But we need to approach those hard choices (like should I eat this delicious salad with all these life-giving vegetables and that mouth-watering homemade Italian vinaigrette dressing or should I stop by McDonald’s and stuff a Big Mac down my face?) with the forethought of how our bodies will feel later. When we approach choices such as these from a place of love and affirmation, I really think we’ll be able to hit a home run. Because, honestly, those french fries NEVER taste as good as we remember they did. It’s all a mental game. I told myself just this weekend that YES, I neeeeed Chick-fil-a chicken nuggets and a chocolate chip cookie. First and last, they really really were not as good as I remember them being, and I also spend the entire night nauseated. Bleh. Not a fun way to spend a Saturday night.
But this morning, when I chose cheerios and fruit with a side of tons and tons of water, not only did I feel great about the choice I made, but I felt great physically, too. No gross chemicals or oil or grease, no hydrogenated this or treated that. And while cheerios still aren’t the best option, it was the better option when I compared it to my preference of a bagel with butter or cream cheese. So that’s like….a quintuple bonus! Feeling great about and because of small choices throughout the day. That one small choice led to a decision to head out for a run before work which I also felt totally jazzed about! (Even if it was a million degrees outside).
My problem (and I’ll wager yours, too) is that I have to stop approaching food and exercise as a punishment for poor lifestyle choices. I have to stop approaching them as a way of penance after I get to the place where I can’t stand my own body anymore. I’m never going to succeed that way. Believe me, I’ve tried! I’m sure you have, too.
So let’s all just take a deep breath and realize that our bodies are lovely. They were created to be exactly as they are, whatever shape they are. A mother’s stretched belly, a teen’s knobby knees, a little girl’s wispy hair, a grandfather’s wrinkled face. All so, so beautiful. Short, tall, fat, skinny, average, toned…. these are beautiful places to be. And once we start appreciating our bodies for what they are and what they allow us to do every day, we can start giving them the things they need to continue doing so. Bodies are amazing, you know. They will give and give and give even past the point of exhaustion, no matter what you ask, because that’s what they were designed to do. It’s time to start giving them the fuel to do the things we ask, rather than demanding things on empty.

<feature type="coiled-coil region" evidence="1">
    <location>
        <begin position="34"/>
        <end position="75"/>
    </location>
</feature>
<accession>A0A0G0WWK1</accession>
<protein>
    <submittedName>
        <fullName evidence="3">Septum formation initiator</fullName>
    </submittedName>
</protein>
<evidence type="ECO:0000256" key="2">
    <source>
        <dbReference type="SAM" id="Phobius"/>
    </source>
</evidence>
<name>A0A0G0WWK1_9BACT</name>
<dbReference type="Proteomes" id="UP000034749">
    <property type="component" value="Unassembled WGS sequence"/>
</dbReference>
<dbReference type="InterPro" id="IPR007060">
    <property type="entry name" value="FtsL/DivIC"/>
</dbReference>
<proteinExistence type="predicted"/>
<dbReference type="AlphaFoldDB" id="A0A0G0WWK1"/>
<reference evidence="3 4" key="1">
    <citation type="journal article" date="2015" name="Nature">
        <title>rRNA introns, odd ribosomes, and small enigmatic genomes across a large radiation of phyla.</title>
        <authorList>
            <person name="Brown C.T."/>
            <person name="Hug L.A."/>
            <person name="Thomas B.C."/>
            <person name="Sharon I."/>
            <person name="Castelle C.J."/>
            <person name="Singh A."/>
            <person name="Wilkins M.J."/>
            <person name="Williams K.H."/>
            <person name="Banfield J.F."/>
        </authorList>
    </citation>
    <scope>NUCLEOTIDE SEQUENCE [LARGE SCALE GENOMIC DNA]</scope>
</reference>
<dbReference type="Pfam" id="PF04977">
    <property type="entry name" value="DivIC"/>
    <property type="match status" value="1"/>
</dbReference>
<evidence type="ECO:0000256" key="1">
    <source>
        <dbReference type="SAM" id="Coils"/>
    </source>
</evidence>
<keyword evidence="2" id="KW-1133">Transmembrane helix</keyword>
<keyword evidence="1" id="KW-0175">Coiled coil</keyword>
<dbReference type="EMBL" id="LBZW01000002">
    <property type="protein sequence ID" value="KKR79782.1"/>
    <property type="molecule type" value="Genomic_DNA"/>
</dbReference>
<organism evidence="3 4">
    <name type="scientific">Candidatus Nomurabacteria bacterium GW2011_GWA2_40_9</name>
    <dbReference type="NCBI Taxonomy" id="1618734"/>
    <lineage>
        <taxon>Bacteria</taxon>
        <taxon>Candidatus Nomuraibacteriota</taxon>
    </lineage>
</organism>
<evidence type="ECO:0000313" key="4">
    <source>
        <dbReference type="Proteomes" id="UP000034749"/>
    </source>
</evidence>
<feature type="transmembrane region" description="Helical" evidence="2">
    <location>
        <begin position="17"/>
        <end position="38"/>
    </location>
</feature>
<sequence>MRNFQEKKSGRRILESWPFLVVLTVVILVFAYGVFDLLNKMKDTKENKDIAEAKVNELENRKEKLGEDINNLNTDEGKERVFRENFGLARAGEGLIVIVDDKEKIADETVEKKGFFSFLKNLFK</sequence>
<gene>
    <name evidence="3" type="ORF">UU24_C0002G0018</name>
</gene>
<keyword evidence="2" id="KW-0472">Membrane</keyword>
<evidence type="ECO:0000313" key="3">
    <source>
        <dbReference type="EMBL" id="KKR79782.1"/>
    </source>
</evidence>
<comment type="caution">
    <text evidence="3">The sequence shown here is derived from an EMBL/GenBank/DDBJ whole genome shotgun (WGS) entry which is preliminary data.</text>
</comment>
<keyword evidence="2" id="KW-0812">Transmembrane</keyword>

I’m really just preaching to myself here.
this is our bossy face
My body has allowed me to travel to places, to endure pain, to grow tall, to lift heavy loads, to perform miraculous feats. I need to start treating it like the miracle it is, and embracing it for the wonder it was always meant to be. And from that place, I will be able to make wiser and healthier and better decisions, for a longer, healthier, happier life. Because as well all know, Healthy does, indeed, equal Happy. Happy bodies, happy minds, happy hearts.
I’ll share a favorite end-of-class mantra I teach in some of my yoga classes:
I’ll ask you to sit in easy, cross-legged position, with your eyes closed and your palms pressed together in a prayer position at the center of your heart. Sitting nice and tall to give your lungs room to breath, all your muscles are relaxed after a long class of hard work. I’ll ask you to sit in silence and be fully present, listening to your body tell you all the wonderful things it feels: that tension in the left side of your neck from typing at a computer all day is gone; your shoulders feel a little lower and heavier, slipping a little further from your ears, much more relaxed than at the beginning of class; even the spaces between your toes are sighing in relief, having soaked up all that intentional movement from today’s class. I ask you to take a moment and silently express gratitude- gratitude for your breath which comes and goes providing life without thought, and gratitude for your body, for allowing you to do all the things you do each and every day without question, without hesitation. Feel that gratitude deep down in your gut, in a place that can’t be torn from you. Embrace your body in all its flaws, its imperfections, all its less-than-beautiful areas. Appreciate your body for the things it does for you, whether you acknowledge it or not. Love your body from a place that wants to see it grow and live a long, healthy life. Remember what this day, what this moment feels like- what it means to truly have a love for yourself.